You can take more risks in the studio, which is something I miss in opera these days. We have to be as consistent as never before. 50 years ago it was usual to buy tickets to 3 shows and hope one will be exceptional knowing that some singer would then crack during the other two. We listen to them today and often think of us as lesser artists, because of their stunning performance and impeccable technique. We tend to forget that these are the best singers of the history on their good day and we have very little samples of their average performances. These days I’d say in almost every hall there is someone recording – legally or illegally – so we can’t go beyond our safe zone because we can’t be heard messing up. This is something you can do in a studio and I enjoy it very much.

These days I’d say in almost every hall there is someone recording – legally or illegally – so we can’t go beyond our safe zone because we can’t be heard messing up.

How much research do you do on a role you’re preparing for? Do you let the music and text guide you primarily? Do you dig into the performance history of a work? Do you study academic texts on the work?

Frankly I study mostly the score the first time I do a new role and then gather the historical background on the go. I know a lot about pieces like Le nozze, or Giovanni, which I do a lot. I am of course interested in the backstory of any new role to be able to create it, but I do believe in the music and the libretto is almost all the information you need.

I do believe in the music and the libretto is almost all the information you need.

You’re a successful artist performing on the great stages of the world, one of the few who really “made it.” The opera world is a competitive one, and the reality is that only a fraction of those who set out to accomplish what you have actually do so. Would you encourage college-aged singers to follow their dreams of becoming an opera star, driving themselves into debt as they pay for expensive graduate programs (at least here in the U.S. if they are unable to secure scholarships)?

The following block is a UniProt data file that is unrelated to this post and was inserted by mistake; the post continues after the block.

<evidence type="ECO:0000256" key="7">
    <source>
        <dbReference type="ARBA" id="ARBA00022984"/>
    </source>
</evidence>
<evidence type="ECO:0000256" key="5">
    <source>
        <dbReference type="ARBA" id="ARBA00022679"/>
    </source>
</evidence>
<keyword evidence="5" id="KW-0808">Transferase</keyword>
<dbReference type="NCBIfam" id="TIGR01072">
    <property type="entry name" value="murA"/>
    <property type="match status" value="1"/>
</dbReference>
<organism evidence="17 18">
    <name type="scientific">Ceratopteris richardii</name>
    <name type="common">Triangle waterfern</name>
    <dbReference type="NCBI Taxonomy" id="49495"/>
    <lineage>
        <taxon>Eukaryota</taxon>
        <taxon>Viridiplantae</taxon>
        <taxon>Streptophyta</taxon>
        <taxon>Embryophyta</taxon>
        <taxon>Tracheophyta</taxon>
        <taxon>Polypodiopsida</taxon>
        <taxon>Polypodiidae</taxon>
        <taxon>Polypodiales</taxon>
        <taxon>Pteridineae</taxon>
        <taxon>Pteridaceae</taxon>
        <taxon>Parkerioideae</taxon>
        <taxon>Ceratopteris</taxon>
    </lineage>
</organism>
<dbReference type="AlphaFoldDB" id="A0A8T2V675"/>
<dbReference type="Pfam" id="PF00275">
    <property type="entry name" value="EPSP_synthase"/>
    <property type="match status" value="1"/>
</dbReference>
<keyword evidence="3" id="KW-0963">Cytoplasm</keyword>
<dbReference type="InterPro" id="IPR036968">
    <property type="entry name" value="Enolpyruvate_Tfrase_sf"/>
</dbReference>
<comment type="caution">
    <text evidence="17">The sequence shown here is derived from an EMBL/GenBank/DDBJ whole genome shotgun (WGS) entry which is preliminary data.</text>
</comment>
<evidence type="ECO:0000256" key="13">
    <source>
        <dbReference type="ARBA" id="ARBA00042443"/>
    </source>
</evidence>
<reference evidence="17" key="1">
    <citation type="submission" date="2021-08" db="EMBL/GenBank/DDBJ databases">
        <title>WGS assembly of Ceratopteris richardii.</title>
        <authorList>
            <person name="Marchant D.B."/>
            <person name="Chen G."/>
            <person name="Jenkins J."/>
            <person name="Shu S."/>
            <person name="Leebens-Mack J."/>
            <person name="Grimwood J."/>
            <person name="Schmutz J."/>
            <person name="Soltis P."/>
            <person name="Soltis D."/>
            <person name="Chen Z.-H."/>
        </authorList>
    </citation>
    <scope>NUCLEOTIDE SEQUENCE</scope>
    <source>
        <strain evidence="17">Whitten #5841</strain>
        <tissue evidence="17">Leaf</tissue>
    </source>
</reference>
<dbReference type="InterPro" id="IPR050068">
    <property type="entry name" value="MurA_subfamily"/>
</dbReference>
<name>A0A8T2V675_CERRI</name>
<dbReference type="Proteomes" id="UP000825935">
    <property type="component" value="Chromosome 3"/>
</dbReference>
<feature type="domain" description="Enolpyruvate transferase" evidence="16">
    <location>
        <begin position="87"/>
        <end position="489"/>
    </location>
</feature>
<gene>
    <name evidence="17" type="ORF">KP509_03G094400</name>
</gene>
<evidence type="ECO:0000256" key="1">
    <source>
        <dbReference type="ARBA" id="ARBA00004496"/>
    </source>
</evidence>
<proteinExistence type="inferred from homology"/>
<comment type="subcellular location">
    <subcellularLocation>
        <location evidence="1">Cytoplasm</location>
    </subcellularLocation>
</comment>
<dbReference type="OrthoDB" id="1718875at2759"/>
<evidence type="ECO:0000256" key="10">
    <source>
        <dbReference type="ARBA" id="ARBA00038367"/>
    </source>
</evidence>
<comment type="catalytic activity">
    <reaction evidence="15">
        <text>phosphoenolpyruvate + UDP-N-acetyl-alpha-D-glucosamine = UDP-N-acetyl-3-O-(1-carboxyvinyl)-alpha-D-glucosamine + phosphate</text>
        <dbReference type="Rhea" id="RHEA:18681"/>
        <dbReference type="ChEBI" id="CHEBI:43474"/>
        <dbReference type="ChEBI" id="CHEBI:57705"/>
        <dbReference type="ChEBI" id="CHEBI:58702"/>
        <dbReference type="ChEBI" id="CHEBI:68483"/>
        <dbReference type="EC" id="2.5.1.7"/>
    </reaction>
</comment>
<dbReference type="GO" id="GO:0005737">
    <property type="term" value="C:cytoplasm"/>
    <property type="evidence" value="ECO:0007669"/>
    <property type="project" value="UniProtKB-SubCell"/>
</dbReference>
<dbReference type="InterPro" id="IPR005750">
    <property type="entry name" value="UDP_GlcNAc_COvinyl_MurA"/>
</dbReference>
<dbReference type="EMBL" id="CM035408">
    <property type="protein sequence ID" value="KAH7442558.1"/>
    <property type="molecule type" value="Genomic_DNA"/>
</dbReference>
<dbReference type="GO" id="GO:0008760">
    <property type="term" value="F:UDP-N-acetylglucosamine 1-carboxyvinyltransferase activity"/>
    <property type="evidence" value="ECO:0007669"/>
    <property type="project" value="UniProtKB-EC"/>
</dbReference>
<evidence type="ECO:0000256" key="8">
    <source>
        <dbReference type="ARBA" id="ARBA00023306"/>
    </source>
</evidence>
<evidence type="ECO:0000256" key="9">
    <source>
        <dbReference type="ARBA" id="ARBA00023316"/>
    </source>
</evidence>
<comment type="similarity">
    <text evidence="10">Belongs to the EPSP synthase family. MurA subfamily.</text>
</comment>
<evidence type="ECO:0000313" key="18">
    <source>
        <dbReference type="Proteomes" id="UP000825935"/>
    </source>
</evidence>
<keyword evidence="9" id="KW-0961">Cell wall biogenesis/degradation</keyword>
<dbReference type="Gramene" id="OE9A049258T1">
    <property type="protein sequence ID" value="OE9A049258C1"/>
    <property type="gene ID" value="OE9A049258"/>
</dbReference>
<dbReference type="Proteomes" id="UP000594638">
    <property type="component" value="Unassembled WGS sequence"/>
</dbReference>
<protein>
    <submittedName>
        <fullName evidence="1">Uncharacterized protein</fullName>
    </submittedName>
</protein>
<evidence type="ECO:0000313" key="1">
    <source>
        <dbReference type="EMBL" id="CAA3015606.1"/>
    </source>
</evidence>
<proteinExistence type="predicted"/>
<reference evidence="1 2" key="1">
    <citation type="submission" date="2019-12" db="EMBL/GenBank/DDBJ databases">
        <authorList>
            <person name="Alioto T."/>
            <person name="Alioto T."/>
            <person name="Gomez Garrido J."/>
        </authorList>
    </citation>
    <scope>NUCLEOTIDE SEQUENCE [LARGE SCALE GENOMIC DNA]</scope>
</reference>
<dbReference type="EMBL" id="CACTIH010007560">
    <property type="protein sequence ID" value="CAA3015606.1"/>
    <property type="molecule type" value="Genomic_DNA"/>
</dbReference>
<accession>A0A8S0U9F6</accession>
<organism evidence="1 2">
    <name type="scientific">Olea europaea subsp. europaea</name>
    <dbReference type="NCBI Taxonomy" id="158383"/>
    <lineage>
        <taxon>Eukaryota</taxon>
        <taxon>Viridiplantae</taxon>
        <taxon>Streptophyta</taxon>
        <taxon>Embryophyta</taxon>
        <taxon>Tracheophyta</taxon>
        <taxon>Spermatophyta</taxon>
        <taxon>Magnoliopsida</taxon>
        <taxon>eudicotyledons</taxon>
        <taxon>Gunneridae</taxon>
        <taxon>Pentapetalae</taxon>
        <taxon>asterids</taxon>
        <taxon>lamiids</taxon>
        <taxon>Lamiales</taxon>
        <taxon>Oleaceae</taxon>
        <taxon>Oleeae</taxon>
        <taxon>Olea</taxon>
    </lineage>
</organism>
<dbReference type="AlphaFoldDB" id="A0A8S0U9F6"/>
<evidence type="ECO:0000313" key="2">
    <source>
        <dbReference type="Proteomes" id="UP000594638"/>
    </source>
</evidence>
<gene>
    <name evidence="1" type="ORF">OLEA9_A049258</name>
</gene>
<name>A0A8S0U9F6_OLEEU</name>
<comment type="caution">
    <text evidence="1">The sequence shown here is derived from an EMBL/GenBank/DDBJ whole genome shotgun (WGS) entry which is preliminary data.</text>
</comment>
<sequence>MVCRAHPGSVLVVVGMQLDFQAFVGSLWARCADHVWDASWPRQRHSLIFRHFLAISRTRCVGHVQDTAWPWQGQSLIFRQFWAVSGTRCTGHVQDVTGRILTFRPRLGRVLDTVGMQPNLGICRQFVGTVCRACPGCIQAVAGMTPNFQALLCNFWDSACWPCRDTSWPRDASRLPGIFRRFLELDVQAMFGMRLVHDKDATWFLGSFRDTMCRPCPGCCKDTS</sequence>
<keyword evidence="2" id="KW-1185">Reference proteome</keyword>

Being European, this is something I can’t really relate to. Our school system works completely differently. To pay a lot of money to prepare for a job you might not do must be terribly difficult. I would say if something drives you to sing, do it but give it everything. It takes a lot be successful. You have to have a good voice, technique, looks, know languages, be capable of interesting interpretation (unless you sing bel canto ;-)) and a lot of other qualities. It is up to any person to try and look at this realistically before going to college. Singing is the best job in the world as long as it goes well.

You have to have a good voice, technique, looks, know languages, be capable of interesting interpretation (unless you sing bel canto ;-)) and a lot of other qualities.

How do you spend your free time? On the golf course? With a glass of single malt? Dancing at a club? Going to the opera? Reading a book at home?

Wow! I’m a lower male voice and don’t play golf or drink whiskey. How am I not out of work? As I said earlier, I try to spend as much time as possible with my family. If they’re not in town I go to see shows, movies and friends a lot. Yesterday I found a group of amateur volleyball players, so I am looking forward to a little match on Friday. Other than that I spend time outside if possible. I stay close to Central Park here and close to Prater in Vienna, so enjoying the parks is something I do often.

To finish, I’d like to ask a question I ask everyone: what is it about opera that touches your soul?

Everything. The complexity of it. I love to hear all possible colours of the voice and orchestra. It is very important to me, though, that the singing feels like speaking so that the story is believable and real. When you get singers who can achieve that, you are in for a great evening.